Wednesday, 13 June 2012

Mugabe’s reconciliation, What reconciliation?

Once upon a time, President Robert Mugabe was the envy of many African leaders. He was the perfect African president African leaders were encouraged to emulate. Once upon a time, a very long time ago, our president, then Prime Minister of Zimbabwe, preached about reconciliation with the former colonizer.

After a bloody war that had sacrificed a lot of our people, it was such a noble decision, a decision the former enemy gladly accepted. The policy of reconciliation made the legendary leader a saint in the West. After that bloody liberation war, it was indeed a pat on the back for Price Charles, “Hey mate, what’s done is done. Let’s call it a truce and go bowling.”

Yes the policy of reconciliation, announced soon after the historic 1980 election, was a necessary and important for the country. The two warring factions of the black majority and the white minority agreed on peace for the sake of the country. One question that really bugles me is; was there a timeframe for on this reconciliation Mr. President? The other is was there really any reconciliation to begin with?

As a national policy, the concept of reconciliation was supposed to incorporate all the warring factions after the war and not only blacks and whites. It was meant to address the rising tensions that were erupting between the two former liberation armies, ZANLA and ZIPRA.

Mugabe’s reconciliation, what reconciliation if I may ask Mr. President? When the then PM Mugabe was out addressing the foreign media and diplomats in Harare and abroad, his lieutenants were busy devising a strategy to wipe-out all the Ndebele people in Matebeleland and Midlands. His close aide, Enos Nkala, particularly had a great hatred for Nkomo and ZAPU, a statement he constantly repeated and emphasized during the 1980s.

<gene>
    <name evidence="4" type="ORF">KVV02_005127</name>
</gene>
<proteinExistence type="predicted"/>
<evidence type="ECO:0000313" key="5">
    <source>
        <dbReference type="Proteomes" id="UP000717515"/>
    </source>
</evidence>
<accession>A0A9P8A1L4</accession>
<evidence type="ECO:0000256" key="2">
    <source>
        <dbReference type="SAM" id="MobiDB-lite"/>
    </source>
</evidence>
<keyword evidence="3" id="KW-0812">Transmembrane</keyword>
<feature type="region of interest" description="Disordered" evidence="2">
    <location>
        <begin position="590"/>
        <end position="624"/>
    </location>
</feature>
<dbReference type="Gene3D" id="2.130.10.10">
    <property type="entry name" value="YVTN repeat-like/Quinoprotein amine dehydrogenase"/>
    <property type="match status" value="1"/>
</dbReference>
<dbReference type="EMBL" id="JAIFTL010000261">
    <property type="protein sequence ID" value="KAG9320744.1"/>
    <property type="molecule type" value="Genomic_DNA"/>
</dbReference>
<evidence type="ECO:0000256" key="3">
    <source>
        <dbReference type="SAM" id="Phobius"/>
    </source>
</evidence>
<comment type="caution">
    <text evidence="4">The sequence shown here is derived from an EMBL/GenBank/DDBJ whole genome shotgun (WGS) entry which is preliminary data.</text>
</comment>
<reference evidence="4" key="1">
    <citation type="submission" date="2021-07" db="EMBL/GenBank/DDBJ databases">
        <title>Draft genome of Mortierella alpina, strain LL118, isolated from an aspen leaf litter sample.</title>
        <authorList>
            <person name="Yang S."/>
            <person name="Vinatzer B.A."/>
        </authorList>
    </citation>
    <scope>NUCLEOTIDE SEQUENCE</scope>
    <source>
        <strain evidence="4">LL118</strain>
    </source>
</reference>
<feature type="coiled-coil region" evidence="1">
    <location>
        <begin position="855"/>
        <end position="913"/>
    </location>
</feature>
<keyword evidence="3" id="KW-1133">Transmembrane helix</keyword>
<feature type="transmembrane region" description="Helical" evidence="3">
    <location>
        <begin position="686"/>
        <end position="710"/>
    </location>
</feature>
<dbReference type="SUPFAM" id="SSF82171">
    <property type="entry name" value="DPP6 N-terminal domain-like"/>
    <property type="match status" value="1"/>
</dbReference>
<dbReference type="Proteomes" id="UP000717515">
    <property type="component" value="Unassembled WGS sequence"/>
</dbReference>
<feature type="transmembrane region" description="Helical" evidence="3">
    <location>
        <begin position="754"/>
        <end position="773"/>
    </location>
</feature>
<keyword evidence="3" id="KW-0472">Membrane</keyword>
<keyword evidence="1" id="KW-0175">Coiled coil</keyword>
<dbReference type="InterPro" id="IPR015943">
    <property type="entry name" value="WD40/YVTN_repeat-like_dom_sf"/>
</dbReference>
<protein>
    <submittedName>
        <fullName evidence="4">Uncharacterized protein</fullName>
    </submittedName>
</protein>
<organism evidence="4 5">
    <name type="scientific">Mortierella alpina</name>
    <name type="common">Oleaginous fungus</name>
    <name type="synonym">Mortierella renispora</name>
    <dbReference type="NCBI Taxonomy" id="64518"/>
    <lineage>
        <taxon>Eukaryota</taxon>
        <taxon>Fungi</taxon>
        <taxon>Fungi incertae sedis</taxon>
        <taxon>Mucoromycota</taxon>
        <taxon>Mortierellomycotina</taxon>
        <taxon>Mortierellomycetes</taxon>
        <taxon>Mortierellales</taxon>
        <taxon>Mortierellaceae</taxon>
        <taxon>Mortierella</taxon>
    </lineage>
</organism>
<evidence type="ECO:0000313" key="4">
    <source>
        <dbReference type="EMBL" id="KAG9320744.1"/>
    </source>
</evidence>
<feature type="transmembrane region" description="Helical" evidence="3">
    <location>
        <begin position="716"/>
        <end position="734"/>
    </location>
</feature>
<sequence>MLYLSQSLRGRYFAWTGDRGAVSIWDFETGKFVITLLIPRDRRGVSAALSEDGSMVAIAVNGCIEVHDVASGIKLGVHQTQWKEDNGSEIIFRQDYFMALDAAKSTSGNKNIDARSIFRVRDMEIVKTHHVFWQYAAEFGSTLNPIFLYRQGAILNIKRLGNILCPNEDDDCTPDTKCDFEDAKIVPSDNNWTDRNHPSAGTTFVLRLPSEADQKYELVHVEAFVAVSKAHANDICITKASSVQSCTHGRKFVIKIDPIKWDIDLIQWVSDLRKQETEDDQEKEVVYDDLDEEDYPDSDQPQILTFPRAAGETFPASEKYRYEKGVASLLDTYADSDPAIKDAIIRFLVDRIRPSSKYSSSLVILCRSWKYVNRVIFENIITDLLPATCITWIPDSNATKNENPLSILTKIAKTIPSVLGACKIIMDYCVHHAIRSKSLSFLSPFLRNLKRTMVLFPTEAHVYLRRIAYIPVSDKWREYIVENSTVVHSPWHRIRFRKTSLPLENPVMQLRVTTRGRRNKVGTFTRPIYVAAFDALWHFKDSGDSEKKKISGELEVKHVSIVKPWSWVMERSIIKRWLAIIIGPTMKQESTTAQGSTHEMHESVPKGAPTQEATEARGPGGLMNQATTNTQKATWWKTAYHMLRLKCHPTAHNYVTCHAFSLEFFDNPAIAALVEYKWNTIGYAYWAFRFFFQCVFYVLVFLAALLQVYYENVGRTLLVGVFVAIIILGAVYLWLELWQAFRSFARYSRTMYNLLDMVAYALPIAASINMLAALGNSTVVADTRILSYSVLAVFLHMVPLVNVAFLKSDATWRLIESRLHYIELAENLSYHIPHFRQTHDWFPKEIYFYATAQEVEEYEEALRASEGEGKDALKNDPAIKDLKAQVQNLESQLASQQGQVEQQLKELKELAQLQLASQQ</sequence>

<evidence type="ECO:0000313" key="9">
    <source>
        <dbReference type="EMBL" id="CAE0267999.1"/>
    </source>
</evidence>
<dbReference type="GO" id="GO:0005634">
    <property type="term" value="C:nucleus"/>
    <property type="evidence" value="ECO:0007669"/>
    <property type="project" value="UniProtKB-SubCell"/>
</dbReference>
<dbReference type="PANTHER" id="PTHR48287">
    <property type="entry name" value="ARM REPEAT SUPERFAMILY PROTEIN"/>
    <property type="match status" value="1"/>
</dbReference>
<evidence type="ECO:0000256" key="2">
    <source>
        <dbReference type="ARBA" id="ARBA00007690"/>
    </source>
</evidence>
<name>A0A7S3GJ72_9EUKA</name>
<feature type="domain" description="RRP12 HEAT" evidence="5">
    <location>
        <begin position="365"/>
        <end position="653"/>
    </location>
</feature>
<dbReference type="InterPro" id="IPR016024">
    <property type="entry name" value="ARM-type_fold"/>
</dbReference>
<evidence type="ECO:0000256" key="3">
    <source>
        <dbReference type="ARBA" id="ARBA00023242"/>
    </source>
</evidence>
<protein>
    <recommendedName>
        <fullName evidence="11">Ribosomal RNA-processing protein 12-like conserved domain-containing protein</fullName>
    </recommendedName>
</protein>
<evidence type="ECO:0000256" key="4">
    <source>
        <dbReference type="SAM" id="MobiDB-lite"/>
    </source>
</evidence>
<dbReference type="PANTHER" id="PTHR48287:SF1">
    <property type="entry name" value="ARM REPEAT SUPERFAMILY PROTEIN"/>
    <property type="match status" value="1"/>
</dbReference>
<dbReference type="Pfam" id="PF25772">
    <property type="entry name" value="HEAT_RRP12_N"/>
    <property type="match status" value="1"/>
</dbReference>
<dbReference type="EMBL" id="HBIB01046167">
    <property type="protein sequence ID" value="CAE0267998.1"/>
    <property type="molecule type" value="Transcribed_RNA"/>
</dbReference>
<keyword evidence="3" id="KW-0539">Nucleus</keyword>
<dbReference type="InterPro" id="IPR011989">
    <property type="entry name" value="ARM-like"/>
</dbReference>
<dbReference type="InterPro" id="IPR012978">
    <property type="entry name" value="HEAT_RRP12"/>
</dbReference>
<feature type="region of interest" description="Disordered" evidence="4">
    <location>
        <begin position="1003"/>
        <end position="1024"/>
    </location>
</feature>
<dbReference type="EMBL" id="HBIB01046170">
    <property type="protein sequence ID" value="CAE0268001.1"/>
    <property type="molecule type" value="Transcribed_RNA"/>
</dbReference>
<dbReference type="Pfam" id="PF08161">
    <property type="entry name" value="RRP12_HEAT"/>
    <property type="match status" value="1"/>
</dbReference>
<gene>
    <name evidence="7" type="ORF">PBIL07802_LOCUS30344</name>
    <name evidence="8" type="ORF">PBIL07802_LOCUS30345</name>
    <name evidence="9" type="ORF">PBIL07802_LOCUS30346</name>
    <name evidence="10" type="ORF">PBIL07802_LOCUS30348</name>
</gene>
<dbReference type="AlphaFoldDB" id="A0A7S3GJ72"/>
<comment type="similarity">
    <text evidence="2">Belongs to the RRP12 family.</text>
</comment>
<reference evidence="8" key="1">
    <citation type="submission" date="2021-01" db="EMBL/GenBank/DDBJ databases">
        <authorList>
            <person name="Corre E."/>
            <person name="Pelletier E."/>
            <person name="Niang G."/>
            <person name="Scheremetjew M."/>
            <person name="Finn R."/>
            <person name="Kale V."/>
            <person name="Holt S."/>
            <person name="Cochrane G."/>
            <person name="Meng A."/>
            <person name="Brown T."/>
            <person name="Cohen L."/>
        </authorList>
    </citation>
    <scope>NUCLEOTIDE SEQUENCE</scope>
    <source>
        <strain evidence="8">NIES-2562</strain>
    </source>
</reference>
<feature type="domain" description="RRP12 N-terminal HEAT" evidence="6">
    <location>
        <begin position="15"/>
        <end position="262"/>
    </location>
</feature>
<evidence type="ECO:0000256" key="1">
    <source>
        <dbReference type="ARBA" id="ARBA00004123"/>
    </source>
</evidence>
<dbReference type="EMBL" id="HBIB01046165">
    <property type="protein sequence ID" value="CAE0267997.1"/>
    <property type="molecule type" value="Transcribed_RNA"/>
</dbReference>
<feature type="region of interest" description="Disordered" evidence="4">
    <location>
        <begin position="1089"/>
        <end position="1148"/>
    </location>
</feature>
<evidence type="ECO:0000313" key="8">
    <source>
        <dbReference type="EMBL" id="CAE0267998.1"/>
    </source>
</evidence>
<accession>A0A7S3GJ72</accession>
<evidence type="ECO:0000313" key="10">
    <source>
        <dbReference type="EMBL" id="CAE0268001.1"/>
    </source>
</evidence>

What reconciliation Mr. President were you talking about when you had your very own Shona troops trained specifically by the North Koreans on the best methods to kill and wipeout the people of Ndebele origin? Whilst our learned president was busy wining and dining with other statesmen at international conferences, the infamous North Korean trained 5th Brigade was busy terrorizing people in Matebeleland.

All this time internationally Mr. Mugabe was being seen as a beacon of hope with the policy of reconciliation as part of his many successful policies. Genocide was also occurring at the same time in Matebeleland. Preaching about peace whenever he was given a platform whilst on the other hand being the architect of a mass genocide best describes the policies of our president. Double standards is what we call it Mr. President. We are all aware of ZANU PF’s open involvement in the Gukurahundi massacres of the 1980s.

One wonders whether that policy of reconciliation was for all the people Zimbabwe? Maybe it was only meant for those defeated former white minorities. If it was for the whites only, then whatever happened to that reconciliation 20years later after independence?